Dave’s not, perhaps, terribly eloquent, but I suspect the point he’s really getting at is that the risk level of an exclusively heterosexual, non-IV-drug using American (or, indeed, Western) male is pretty damn close to zero. And he’s right, which isn’t fair but them’s the breaks. IANAD but I follow HIV pretty closely as a participant in a vaccine study. Fundamentally, HIV in general, and the clave of HIV predominant in North America and Europe in particular, seems to transmit more easily male to female than vice versa. Part of the difference may lie in the etiology of various strains (clave E, predominant in Thailand, has been shown to invect vaginal and foreskin mucosa especially effectively), and part of the difference may result from different health practices and conditions in the West - especially the absence of untreated other STDs, such as herpes, and, in the United States, the universality of circumcision (one cite claimed 35 studies supported the view that circumcision reduces transmission risk, possibly by to a substantial degree).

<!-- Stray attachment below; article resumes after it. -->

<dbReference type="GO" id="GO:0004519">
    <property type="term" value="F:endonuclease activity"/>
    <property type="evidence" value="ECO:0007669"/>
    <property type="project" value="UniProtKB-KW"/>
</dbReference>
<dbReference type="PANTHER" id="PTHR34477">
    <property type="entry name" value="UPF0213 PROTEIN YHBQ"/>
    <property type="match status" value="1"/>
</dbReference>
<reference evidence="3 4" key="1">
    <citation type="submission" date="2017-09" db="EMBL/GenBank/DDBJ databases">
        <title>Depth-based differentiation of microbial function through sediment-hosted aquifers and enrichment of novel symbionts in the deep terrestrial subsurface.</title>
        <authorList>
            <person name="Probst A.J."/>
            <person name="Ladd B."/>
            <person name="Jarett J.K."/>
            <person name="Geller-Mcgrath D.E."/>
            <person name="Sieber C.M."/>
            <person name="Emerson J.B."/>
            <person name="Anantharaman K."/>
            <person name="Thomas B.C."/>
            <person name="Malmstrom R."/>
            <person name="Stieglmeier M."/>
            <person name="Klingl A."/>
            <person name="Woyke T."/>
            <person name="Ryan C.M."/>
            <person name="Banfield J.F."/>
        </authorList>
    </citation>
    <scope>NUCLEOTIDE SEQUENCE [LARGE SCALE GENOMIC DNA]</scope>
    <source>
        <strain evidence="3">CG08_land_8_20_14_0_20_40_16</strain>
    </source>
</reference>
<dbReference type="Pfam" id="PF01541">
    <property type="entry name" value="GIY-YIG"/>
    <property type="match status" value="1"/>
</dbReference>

Of course, the risk isn’t quite zero. Things happen. And the imbalance of risk is something of a public health nightmare, because now men have even less reason to be willing to put up with condoms. Of course, men can still get other STDs that transmit much more easily than the (relatively) delicate HIV, but these problems tend to be easily treated. Even more unfair, a disease like chlamydia is much more likely to exhibit symptoms in men, which means they’ll get treated, than in women, and the consequences of untreated chlamydia in women are much direr (chiefly pelvic inflammatory disease, which can lead to tubal/ectopic pregancy and/or sterility).